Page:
ELIZABETH FRY (1780-1845), English philanthropist, and, after Howard, the chief promoter of prison reform in Europe, was born in Norwich on the 21st of May 1780. Her father, John Gurney, afterwards of Earlham Hall, a wealthy merchant and banker, represented an old family which for some generations had belonged to the Society of Friends. While still a girl she gave many indications of the benevolence of disposition,clearness and independence of judgment, and strength of purpose, for which she was afterwards so distinguished; but it was not until after she had entered her eighteenth year that her religion assumed a decided character, and that she was induced, under the preaching of the American Quaker, William Savery, to become an earnest and enthusiastic though never fanatical "Friend." In August 1800 she became the wife of Joseph Fry, a London merchant.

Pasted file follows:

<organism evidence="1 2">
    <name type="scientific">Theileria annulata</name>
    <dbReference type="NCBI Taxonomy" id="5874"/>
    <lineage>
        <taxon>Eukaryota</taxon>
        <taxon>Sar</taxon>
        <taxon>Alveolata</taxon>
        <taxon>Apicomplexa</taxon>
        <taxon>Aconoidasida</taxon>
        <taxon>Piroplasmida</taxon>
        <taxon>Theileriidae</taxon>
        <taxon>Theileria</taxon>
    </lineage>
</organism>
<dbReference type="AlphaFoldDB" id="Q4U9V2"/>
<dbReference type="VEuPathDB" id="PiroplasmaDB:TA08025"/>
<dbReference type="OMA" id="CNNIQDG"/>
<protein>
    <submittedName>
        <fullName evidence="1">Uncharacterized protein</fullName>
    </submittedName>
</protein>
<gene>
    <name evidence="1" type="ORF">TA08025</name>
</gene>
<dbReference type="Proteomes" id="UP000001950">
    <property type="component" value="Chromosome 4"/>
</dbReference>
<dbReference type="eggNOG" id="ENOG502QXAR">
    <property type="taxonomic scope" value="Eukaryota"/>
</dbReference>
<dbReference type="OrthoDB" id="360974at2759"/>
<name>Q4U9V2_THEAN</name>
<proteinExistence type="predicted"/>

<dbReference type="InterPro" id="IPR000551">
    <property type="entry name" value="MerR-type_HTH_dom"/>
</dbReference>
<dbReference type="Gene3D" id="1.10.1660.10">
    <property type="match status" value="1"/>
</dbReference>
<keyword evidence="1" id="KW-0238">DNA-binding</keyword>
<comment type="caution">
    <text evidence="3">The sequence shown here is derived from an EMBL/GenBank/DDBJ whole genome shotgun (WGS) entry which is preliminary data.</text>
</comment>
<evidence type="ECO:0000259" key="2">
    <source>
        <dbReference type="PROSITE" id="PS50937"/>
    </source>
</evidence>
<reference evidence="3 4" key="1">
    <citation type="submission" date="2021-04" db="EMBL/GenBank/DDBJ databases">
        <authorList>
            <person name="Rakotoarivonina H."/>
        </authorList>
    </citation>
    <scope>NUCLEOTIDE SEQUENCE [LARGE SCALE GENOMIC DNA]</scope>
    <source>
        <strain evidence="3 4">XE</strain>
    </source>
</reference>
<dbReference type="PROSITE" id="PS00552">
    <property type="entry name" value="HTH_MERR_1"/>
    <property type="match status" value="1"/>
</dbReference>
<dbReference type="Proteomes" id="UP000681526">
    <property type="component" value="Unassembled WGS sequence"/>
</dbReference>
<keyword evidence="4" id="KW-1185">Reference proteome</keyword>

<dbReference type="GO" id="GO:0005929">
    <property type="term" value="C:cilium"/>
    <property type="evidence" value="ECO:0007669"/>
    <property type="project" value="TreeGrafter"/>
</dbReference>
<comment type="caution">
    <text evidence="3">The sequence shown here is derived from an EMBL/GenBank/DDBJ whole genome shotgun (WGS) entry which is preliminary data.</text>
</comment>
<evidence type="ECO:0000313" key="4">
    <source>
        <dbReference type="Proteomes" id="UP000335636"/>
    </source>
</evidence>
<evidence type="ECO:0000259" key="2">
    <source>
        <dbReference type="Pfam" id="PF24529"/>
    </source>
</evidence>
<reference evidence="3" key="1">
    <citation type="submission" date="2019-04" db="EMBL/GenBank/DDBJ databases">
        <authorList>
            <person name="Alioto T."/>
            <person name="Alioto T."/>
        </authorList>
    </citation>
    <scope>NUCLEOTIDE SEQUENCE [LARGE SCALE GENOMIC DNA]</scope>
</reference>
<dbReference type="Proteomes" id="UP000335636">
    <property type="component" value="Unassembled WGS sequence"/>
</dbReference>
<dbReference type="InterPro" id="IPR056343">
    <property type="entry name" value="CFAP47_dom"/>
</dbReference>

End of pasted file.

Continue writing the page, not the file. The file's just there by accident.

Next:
Amid increasing family cares she was unwearied in her attention to the poor and the neglected of her neighbourhood; and in 1811 she was acknowledged by her co-religionists as a "minister," an honour and responsibility for which she was undoubtedly qualified, not only by vigour of intelligence and warmth of heart, but also by an altogether unusual faculty of clear, fluent and persuasive speech. Although she had made several visits to Newgate prison as early as February 1813, it was not until nearly four years afterwards that the great public work of her life may be said to have begun. The association for the Improvement of the Female Prisoners in Newgate was formed in April 1817. Its aim was the much-needed establishment of some of what are now regarded as the first principles of prison discipline, such as entire separation of the sexes, classification of criminals, female supervision for the women, and adequate provision for their religious and secular instruction, as also for their useful employment. The ameliorations effected by this association, and largely by the personal exertions of Mrs Fry, soon became obvious, and led to a rapid extension of similar methods to other places. In 1818 she, along with her brother, visited the prisons of Scotland and the north of England; and the publication (1819) of the notes of this tour, as also the cordial recognition of the value of her work by the House of Commons committee on the prisons of the metropolis, led to a great increase of her correspondence, which now extended to Italy, Denmark and Russia, as well as to all parts of the United Kingdom. Through a visit to Ireland, which she made in 1827, she was led to direct her attention to other houses of detention besides prisons; and her observations resulted in many important improvements in the British hospital system, and in the treatment of the insane. In 1838 she visited France, and besides conferring with many of the leading prison officials, she personally visited most of the houses of detention in Paris, as well as in Rouen, Caen and some other places. In the following year she obtained an official permission to visit all the prisons in that country; and her tour, which extended from Boulogne and Abbeville to Toulouse and Marseilles, resulted in a report which was presented to the minister of the interior and the prefect of police. Before returning to England she had included Geneva, Zurich, Stuttgart and Frankfort-on-Main in her inspection. The summer of 1840 found her travelling through Belgium, Holland and Prussia on the same mission; and in 1841 she also visited Copenhagen. In 1842, through failing health, Mrs Fry was compelled to forgo her plans for a still more widely extended activity, but had the satisfaction of hearing from almost every quarter of Europe that the authorities were giving increased practical effect to her suggestions. In 1844 she was seized with a lingering illness, of which she died on the 12th cif October r845. She was survived by a numerous family, the youngest of whom was born in 1822. Two interesting volumes of Memoirs, with Extract's from her Journals and Letters, edited by two of her daughters, were published in 1847. See also Elizabeth Fry, by G. King Lewis (1910).
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